What You Can Learn From Trader Joe

Lauren and I LOVE Trader Joe’s — a chain of small grocery stores that are in 25 states plus D.C. If you’ve shopped at TJ’s, chances are good you love themm too.

So I found this article from the Fortune really interesting. Some of it relates to my Essentials Project, too.

One example — Trader Joe is twice as profitable as Whole Foods Market per square foot and their secret isn’t more but less selection.

With the greater turnover on a smaller number of items, Trader Joe’s can buy large quantities and secure deep discounts. And it makes the whole business — from stocking shelves to checking out customers — much simpler.

Swapping selection for value turns out not to be much of a tradeoff. Customers may think they want variety, but in reality too many options can lead to shopping paralysis. “People are worried they’ll regret the choice they made,” says Barry Schwartz, a Swarthmore professor and author of TheParadox of Choice. “People don’t want to feel they made a mistake.” Studies have found that buyers enjoy purchases more if they know the pool of options isn’t quite so large. Trader Joe’s organic creamy unsalted peanut butter will be more satisfying if there are only nine other peanut butters a shopper might have purchased instead of 39. Having a wide selection may help get customers in the store, but it won’t increase the chances they’ll buy.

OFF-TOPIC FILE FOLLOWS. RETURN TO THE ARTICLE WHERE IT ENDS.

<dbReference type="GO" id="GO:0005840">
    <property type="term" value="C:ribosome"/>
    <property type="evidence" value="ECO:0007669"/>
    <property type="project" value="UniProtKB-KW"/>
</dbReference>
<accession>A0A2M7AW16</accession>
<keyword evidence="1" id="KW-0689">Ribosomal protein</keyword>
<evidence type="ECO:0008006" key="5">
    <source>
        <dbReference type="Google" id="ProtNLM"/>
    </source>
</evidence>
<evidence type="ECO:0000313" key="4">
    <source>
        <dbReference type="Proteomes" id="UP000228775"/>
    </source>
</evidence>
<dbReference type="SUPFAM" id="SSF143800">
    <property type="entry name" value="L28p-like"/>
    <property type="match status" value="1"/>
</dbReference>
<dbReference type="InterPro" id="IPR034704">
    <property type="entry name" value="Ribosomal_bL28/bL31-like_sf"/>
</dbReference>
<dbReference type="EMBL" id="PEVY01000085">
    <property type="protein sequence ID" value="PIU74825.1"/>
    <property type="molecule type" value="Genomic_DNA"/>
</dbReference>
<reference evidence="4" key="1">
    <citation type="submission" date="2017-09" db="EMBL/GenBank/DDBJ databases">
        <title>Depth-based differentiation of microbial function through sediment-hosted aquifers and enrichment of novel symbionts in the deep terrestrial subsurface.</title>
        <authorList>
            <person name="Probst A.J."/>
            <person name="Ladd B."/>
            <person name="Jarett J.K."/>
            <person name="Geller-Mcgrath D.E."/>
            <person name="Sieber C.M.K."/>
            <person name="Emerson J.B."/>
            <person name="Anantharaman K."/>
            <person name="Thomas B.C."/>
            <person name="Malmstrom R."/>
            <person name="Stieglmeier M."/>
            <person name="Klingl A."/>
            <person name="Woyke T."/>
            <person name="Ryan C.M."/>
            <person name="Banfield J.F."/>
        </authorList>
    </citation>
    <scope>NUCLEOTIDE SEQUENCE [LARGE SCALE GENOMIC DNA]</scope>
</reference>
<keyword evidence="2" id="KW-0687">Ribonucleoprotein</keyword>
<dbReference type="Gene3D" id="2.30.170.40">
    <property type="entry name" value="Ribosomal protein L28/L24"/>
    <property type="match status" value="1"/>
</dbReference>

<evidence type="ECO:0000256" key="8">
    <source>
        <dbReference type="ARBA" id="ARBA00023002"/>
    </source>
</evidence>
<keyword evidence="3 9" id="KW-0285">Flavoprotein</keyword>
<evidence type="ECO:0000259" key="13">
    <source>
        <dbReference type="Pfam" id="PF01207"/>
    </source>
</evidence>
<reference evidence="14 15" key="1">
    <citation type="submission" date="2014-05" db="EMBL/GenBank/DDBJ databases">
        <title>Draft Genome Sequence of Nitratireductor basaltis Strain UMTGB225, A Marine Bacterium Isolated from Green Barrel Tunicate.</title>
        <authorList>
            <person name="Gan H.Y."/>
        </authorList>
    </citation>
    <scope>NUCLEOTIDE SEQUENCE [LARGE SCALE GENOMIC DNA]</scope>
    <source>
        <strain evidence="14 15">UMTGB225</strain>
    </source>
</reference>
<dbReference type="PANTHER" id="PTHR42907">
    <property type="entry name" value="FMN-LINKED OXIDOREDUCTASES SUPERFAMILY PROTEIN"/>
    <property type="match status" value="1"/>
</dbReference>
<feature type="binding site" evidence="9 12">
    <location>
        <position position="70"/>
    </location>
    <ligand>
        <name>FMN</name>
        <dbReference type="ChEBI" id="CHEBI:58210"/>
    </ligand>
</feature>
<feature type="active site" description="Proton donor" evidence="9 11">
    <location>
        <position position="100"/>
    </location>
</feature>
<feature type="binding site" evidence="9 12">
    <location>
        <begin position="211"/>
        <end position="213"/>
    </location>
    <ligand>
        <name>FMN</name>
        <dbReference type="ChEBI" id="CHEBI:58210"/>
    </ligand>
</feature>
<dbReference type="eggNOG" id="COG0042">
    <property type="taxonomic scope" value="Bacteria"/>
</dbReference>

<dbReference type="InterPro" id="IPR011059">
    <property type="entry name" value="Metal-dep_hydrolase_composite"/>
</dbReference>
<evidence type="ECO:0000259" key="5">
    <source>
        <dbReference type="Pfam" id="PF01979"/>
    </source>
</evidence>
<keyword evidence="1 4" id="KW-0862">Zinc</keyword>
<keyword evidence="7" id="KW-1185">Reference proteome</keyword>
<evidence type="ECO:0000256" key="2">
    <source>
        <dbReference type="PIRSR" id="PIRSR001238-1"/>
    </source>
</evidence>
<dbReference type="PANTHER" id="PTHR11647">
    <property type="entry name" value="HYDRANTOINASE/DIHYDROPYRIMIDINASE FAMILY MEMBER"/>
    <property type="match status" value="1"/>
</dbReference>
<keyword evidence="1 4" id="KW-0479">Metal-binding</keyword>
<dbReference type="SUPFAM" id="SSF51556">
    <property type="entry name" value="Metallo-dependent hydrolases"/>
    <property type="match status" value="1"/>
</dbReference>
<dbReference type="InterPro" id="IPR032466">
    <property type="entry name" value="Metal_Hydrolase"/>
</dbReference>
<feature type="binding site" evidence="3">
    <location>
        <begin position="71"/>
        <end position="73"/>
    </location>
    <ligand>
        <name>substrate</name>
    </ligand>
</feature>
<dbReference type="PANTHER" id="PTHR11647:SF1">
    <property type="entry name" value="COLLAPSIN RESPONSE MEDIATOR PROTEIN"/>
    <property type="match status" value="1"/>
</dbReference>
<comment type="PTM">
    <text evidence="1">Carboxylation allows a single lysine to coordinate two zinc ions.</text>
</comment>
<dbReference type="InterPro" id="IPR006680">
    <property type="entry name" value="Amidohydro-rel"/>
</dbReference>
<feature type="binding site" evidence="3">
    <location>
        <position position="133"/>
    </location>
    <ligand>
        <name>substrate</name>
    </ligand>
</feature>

1 Comment

  1. And the interesting thing is that I never would have guessed that this was Trader Joe’s secret? I have never felt that they provided fewer options – it always seems “just right.” In fact, now that I think about it, the small market I shop at (Crosby’s … not as hip as TJ’s, but closer to where I live) uses the same technique. I LOVE shopping there because I don’t have to agonize over which of the 47 kinds of crackers I’m going to buy. They have maybe 3 options and I just pick one. They are my grocery filter & I’m glad they’re there!
    ;)

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